Background: Patients with airway symptoms induced by chemicals and odors are common in allergy clinics, but the problems cannot be explained by allergic or asthmatic reactions. Previous studies have shown that these patients often have increased sensitivity to inhaled capsaicin, which is known to reflect sensory reactivity; a diagnosis of airway sensory hyperreactivity (SHR) has been suggested for this condition.
Objectives: To examine the relationship between asthma and SHR and to investigate whether patients with SHR show signs of increased psychiatric morbidity.
Methods: This study included 724 patients who were attending an allergy center because of suspected allergy or asthma. All the patients completed a quantitative questionnaire on self-reported affective reactions and behavioral disruptions caused by odorous/pungent substances. A standardized capsaicin inhalation test was performed and a questionnaire to assess psychiatric morbidity was administered in patients with pronounced chemical sensitivity to identify those with SHR.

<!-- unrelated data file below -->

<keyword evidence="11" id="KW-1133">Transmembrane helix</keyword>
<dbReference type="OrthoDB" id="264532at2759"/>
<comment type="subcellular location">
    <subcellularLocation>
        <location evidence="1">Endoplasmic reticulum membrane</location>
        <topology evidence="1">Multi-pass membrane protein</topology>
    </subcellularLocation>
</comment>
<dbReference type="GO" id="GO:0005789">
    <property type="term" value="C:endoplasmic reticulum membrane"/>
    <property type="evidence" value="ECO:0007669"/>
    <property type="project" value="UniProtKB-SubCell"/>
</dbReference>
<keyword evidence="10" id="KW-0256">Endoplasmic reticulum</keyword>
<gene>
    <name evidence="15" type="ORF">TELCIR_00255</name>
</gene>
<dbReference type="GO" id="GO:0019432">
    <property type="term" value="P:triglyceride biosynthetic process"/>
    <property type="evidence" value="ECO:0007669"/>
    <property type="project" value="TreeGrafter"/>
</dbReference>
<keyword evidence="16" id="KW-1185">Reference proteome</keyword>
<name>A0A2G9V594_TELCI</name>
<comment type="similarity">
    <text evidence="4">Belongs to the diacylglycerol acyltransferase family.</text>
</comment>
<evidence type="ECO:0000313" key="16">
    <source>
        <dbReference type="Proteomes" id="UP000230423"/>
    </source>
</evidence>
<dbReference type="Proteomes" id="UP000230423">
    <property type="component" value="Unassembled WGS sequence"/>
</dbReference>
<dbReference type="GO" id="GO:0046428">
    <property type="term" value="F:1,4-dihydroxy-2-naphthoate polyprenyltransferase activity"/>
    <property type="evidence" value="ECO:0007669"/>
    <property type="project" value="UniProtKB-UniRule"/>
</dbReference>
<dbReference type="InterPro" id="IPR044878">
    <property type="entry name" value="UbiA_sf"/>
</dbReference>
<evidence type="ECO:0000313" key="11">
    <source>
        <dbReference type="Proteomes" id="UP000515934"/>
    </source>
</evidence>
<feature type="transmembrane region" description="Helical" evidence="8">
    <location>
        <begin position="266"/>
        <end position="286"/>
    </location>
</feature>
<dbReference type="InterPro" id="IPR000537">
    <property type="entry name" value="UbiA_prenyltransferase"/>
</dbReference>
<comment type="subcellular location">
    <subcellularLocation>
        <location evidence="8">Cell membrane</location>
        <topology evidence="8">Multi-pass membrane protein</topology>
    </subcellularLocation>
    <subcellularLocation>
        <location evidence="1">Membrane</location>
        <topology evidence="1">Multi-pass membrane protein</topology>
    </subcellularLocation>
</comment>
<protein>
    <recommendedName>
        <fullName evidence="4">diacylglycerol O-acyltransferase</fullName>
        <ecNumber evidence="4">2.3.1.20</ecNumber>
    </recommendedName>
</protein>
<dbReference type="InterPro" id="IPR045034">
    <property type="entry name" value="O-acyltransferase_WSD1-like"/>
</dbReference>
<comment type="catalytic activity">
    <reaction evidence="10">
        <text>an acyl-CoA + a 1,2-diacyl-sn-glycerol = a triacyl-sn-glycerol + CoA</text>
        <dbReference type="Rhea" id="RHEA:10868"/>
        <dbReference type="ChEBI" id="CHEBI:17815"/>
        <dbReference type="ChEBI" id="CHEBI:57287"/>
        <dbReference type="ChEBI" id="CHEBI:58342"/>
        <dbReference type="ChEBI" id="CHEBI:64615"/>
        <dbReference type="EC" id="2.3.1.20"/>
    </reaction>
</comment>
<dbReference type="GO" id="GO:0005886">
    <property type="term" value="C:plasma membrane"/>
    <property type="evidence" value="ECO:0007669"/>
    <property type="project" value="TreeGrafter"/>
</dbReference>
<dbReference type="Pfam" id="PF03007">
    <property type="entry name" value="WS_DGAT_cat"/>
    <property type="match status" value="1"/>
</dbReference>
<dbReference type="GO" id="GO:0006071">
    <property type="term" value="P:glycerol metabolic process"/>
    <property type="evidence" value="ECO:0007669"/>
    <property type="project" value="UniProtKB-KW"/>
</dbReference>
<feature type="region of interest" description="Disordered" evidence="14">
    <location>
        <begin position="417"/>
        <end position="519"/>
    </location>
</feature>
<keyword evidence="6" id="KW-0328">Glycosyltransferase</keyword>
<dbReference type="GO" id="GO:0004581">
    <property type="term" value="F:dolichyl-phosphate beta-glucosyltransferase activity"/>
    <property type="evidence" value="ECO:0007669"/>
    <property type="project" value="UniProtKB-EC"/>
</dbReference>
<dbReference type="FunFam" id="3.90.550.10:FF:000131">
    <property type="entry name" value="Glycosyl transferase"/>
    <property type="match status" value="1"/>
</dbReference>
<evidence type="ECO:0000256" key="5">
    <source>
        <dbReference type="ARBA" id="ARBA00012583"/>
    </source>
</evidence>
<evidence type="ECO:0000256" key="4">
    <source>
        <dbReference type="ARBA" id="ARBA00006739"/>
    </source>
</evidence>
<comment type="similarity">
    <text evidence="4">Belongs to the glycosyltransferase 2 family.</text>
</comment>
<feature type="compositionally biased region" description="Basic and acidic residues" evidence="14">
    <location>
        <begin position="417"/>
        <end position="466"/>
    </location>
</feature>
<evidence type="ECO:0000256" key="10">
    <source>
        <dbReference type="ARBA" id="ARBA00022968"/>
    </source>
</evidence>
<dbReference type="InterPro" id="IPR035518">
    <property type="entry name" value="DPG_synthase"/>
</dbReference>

Results: The prevalence of SHR was approximately 6% in asthmatic patients in the allergy center population, which is in accordance with the prevalence in a general population. There was no significant indication that SHR was related to either depression or anxiety.
Conclusion: There is no strong relationship between SHR and either asthma or psychiatric morbidity.